- The Washington Times - Saturday, August 8, 2020

Thanks to the Internet, 24/7 broadcasting and social media, the restless, ever-changing news is a non-stop presence in our lives, often amped up with opinion and shrill delivery. The result is a jittery public, confirmed by a sizable new poll of 20,045 U.S. adults.

“Americans feel that the news media is not working for them due to the sheer volume of news, news mixed with opinion and their increased perceptions of bias in news,” says the wide-ranging survey from Gallup and the Knight Foundation, which notes that news consumers often feel “overwhelmed and unable to sort out the facts.”

Eight-out-of-10 — 78% — say encountering misinformation is the greatest challenge of navigating the news.

Some consumers respond by digging deeper into the issues, sometimes they disengage from the news entirely while others cultivate skills which help them parse the news.

Some numbers: 62% say it’s harder to be well-informed because they must sort through information to determine what’s true and important.



The most frequent cause of this, cited by three fourths of the respondents, is the jumbled mix of news and non-news.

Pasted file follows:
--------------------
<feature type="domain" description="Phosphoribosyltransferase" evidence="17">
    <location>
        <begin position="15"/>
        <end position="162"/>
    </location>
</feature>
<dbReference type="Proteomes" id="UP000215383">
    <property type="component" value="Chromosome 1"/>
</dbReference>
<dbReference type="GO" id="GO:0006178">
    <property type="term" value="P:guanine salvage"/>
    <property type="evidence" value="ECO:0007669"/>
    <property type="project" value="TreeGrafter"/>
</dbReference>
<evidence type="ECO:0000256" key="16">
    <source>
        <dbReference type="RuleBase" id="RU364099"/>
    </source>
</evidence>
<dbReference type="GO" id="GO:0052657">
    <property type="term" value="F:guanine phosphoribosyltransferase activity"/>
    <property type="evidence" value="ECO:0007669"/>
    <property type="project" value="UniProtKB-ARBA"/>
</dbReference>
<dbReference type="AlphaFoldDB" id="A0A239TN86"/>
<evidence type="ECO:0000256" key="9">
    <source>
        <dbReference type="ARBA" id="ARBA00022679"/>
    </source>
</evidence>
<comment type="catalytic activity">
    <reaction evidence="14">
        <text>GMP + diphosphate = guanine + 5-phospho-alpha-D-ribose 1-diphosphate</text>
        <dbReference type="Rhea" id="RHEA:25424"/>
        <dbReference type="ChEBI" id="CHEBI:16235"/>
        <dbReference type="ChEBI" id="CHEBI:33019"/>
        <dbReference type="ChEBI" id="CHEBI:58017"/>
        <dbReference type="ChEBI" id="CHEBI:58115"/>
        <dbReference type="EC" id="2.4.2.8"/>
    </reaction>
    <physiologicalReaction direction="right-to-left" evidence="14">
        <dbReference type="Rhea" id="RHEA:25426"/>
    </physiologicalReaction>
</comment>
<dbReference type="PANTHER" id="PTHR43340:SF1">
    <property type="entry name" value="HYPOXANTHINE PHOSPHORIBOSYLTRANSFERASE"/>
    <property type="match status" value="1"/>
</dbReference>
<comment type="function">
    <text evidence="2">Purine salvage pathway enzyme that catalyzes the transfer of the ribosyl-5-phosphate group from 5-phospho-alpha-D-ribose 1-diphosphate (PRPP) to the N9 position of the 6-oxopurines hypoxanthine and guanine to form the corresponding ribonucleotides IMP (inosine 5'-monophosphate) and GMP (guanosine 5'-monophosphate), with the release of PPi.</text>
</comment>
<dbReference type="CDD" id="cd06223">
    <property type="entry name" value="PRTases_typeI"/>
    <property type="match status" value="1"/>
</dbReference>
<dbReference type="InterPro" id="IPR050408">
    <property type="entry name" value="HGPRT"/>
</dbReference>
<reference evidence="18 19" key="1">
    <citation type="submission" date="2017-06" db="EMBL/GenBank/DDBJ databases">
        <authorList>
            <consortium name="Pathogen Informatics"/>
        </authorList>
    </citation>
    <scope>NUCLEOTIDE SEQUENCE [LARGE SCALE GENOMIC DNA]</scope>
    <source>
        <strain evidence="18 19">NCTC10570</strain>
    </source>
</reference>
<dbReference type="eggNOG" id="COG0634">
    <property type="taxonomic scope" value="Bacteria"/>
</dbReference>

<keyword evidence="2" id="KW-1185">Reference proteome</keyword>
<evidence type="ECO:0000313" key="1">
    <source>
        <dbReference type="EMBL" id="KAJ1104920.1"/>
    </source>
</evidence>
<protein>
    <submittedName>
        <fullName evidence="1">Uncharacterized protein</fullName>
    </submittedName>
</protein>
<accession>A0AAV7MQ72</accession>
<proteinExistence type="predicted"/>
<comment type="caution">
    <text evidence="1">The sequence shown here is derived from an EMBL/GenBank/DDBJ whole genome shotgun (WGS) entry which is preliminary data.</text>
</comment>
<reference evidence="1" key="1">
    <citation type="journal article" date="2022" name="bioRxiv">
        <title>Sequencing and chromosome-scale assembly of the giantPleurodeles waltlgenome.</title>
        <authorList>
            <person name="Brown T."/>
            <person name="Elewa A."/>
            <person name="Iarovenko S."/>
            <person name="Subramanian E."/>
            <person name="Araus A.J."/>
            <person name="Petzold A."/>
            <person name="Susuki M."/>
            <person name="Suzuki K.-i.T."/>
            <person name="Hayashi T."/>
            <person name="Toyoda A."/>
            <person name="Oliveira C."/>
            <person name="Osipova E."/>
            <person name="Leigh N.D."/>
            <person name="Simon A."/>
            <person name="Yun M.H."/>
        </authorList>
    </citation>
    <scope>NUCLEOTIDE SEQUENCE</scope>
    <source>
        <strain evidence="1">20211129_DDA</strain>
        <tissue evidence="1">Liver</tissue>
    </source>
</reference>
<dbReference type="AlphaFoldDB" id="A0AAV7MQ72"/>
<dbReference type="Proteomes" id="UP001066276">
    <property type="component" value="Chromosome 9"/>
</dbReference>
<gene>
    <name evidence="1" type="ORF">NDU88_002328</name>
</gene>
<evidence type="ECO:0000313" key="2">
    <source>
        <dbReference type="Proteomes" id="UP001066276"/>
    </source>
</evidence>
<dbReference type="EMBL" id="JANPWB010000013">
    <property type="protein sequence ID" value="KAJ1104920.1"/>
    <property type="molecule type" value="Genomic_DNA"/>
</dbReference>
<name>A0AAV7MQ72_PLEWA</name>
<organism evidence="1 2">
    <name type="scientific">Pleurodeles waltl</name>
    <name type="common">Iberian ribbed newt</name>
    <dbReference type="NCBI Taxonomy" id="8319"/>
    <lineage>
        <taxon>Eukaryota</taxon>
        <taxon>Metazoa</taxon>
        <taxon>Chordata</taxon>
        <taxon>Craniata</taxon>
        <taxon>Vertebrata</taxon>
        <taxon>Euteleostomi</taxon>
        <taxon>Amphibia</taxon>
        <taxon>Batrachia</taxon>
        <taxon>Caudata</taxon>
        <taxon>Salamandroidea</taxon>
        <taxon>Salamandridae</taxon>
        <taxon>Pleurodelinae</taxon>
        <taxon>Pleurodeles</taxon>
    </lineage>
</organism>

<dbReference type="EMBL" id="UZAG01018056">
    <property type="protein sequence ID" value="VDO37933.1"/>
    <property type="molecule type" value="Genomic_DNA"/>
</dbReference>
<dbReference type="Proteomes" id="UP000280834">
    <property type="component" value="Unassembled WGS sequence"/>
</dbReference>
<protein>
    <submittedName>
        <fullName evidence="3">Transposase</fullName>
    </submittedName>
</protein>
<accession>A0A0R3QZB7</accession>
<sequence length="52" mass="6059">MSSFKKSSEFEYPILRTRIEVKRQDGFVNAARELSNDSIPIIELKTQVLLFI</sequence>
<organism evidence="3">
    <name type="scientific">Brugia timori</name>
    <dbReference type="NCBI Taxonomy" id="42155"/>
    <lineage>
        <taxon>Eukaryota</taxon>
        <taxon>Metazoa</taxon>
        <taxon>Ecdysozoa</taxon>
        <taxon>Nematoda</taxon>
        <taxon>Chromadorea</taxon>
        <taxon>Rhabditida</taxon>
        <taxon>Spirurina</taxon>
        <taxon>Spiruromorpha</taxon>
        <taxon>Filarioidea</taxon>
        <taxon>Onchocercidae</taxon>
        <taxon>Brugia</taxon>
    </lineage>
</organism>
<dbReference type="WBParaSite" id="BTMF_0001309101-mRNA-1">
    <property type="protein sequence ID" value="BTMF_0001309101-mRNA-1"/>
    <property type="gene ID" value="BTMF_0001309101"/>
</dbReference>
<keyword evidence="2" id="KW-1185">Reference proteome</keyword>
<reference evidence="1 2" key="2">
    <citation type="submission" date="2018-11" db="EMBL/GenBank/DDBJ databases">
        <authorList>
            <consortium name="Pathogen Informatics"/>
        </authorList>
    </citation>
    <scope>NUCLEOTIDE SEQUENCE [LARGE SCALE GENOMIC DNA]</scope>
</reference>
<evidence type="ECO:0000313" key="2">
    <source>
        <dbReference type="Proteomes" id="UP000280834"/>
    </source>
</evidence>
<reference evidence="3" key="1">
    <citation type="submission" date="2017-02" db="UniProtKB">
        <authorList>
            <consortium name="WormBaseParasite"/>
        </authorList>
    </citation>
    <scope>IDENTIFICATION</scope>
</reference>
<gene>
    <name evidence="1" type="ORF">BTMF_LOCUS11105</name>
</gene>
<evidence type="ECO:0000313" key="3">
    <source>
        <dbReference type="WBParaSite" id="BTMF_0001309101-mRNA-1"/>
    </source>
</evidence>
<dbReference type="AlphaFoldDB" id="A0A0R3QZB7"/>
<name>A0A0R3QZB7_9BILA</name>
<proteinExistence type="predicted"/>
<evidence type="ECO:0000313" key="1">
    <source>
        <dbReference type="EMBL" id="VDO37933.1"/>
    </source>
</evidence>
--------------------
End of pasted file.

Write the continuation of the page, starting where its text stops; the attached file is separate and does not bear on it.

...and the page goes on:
The next cause is the relentless speed of the news cycle and the increase of news organizations now able to deliver news anytime, any place and in multiple formats. Both were cited by 63%.

“In response to feeling overwhelmed by the abundance of news sources in the current media environment, a plurality of Americans (41%) say they only pay attention to one or two trusted sources, while 1-in-3 (31%) try to consult a variety of sources to see where they agree. About 1 in 6 Americans (17%) opt for the most extreme response, saying they stop paying attention to news altogether, while 8% rely on others to help them sort out what they need to know,” the poll analysis said.

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